Netflix sets its sights on the assassin film genre with Polar, a thrilling blood-soaked romp in the style of John Wick and Kill Bill and starring Mads Mikkelsen (Hannibal) and Vannesa Hudgens (Spring Breakers). Based on the Dark Horse graphic novel written by Victor Santos, Polar centers on an infamous assassin named Duncan Vizla (Mikkelsen), aka The Black Kaiser. In Duncan’s killer-for-hire organization, retirement starts at age 50, but when his employer considers him to be a financial liability, the aging hitman becomes a target for some of the world’s most dangerous death dealers.
While Polar doesn’t bring anything new to the genre, it does do enough narratively to differentiate itself from similar titles. Unlike Mr. Wick or Ms. Kiddo, Mikkelsen’s Duncan isn’t burdened with a tragic past. He’s just a simple assassin killing from 9-5 to earn a buck. His lack of backstory adds a layer of mystery to his character, which Mikkelsen embodies effectively. The Danish actor shows multiple emotional sides of Duncan throughout the film, depending on who he’s interacting with. In one memorable scene – reminiscent of Schwarzenegger’s Kindergarten Cop – Duncan demonstrates the art of killing to some school kids in one of the most hilarious show-and-tell displays in recent memory.
Duncan’s story is given more backbone with the addition of Camille (Hudgens), a socially awkward and mysterious young woman who lives next door to his snow-laden Montana cabin. The two form a compelling father-daughter bond that gives this murderous adventure some heartwarming moments. Camille is struggling to get over a tragic event in her past and even though Duncan would make a terrible therapist, it’s charming to watch the old assassin try to comfort her. Their relationship is the best part of Polar, while everything else – apart from the action – is forgettable.
Once the hit on Duncan goes out from on high, a kill squad in unleashed. This ragtag group of assassins is instantly annoying. And apart from their abundant use of foul language and flashy wardrobes, there’s nothing funny or interesting about them. This problem is hard to ignore since they are such an integral part of the first half of the film, which spends way too much time getting to know them.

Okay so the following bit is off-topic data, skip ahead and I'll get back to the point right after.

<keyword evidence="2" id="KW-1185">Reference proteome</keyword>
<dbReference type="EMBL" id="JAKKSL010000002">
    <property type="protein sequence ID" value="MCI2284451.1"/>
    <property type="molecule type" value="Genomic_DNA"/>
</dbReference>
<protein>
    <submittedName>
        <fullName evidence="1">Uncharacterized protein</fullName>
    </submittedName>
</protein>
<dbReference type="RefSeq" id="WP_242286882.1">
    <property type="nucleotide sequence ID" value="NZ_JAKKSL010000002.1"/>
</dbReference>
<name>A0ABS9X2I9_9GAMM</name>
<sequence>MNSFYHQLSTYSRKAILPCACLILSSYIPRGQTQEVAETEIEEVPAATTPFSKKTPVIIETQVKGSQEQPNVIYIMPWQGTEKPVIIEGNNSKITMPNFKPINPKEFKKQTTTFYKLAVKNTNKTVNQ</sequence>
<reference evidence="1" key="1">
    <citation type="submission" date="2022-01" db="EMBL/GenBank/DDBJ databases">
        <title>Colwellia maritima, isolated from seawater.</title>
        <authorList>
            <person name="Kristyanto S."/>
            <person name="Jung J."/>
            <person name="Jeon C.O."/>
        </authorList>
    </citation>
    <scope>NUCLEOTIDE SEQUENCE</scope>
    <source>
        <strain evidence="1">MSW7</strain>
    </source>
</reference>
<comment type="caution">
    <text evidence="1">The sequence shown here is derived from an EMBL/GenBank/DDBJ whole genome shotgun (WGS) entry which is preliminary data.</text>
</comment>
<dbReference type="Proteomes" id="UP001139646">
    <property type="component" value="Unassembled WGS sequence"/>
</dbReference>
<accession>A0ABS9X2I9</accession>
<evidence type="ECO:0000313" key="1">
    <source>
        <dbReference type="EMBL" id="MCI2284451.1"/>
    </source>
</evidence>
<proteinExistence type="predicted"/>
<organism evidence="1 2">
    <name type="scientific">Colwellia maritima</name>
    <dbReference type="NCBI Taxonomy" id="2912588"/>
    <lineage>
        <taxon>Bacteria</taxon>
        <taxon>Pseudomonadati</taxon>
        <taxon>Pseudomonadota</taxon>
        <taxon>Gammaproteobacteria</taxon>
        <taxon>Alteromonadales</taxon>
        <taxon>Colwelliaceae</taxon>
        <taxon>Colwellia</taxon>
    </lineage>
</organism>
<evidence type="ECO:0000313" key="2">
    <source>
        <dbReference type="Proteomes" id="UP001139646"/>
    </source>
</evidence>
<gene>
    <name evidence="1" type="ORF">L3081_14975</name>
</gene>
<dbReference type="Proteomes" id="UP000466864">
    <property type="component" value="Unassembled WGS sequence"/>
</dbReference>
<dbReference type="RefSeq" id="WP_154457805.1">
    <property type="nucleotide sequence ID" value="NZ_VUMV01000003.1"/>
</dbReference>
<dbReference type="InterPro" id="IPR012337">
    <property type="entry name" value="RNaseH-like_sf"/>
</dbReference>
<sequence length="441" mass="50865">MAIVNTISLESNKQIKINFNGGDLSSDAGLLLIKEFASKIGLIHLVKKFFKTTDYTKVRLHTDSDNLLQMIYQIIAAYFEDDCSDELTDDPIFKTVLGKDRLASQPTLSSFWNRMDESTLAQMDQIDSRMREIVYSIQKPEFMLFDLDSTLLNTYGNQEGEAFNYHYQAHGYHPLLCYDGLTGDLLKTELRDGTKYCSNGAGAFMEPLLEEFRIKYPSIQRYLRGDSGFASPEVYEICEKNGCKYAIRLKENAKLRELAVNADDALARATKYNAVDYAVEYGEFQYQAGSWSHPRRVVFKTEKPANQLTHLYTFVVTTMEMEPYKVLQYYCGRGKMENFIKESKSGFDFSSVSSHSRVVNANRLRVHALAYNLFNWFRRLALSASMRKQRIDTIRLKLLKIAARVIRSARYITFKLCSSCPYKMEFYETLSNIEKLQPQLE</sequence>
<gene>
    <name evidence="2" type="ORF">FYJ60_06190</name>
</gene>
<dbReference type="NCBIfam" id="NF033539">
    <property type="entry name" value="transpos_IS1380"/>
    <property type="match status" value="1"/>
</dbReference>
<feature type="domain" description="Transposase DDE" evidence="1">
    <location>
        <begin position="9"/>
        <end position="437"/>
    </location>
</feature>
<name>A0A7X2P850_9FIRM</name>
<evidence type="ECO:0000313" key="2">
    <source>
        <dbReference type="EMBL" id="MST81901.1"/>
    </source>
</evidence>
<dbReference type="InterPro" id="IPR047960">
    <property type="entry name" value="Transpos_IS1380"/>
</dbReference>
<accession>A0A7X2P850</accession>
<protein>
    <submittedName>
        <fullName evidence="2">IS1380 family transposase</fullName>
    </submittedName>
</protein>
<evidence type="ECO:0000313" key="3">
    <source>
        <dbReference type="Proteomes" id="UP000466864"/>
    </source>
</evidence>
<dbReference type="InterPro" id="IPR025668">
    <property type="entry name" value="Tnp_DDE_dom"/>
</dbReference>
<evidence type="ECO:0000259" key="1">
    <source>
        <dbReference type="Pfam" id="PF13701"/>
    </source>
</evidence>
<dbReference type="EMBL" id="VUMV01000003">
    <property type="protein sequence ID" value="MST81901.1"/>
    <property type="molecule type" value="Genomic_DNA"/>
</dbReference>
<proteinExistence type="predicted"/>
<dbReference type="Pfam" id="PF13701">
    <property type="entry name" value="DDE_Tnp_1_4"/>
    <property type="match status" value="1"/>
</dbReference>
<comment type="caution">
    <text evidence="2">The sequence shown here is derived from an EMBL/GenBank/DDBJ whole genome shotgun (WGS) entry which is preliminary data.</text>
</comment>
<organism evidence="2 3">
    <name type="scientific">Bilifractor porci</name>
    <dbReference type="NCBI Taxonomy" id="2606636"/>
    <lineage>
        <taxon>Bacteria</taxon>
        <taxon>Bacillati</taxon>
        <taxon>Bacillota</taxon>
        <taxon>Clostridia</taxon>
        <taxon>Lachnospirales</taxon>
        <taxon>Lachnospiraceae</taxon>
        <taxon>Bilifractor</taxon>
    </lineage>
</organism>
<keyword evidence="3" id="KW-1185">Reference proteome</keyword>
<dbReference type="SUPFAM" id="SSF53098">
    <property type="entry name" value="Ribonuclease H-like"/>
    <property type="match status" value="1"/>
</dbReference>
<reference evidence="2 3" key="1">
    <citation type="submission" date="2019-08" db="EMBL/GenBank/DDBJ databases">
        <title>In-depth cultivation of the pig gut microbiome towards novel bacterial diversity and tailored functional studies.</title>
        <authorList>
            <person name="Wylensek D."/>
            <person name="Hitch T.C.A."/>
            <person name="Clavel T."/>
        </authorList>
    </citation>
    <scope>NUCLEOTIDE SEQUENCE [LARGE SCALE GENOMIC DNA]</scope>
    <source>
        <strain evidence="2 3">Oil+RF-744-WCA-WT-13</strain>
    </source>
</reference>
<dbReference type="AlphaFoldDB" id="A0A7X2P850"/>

There’s also Vivian, coolly played by Vikings star Katheryn Winnick. While not nearly as tiresome as the aforementioned goon squad hunting down Duncan, Winnick’s character loses her sting early on. Think of her as Duncan’s talent agent, offering him contracts and showing up to meetings in colorful outfits that make more of an impact than her character’s arc. There simply isn’t enough for Winnick to sink her teeth into, making her more like a lovely set dressing than a vital part of the story.
Apart from Camille and Duncan, Matt Lucas’ Herman Blut – the film’s chief antagonist – is the only other character worthy of note. Lucas expertly walks the line between irritating and charismatic. He feels very much like a “comic book character,” almost too over-the-top in some instances, but his ruthless nature and overall sinister demeanor balance his more flamboyant moments. Screenwriter Jayson Rothwell doesn’t overuse Lucas as often as he does with some of the other supporting characters.
Thankfully, all of the fight choreography and gunplay is fantastic. Duncan in action is a violent and brutal display of lethal efficiency. Director Jonas Åkerlund strikes a nice balance of gun-fu and hand-to-hand combat. There is a particularly riveting close-quarter combat fight in a subterranean hallway during the second half of the film that left me wincing in voyeuristic agony. If you like the type of action found in John Wick and the Bourne franchise, then you’ve come to the right place.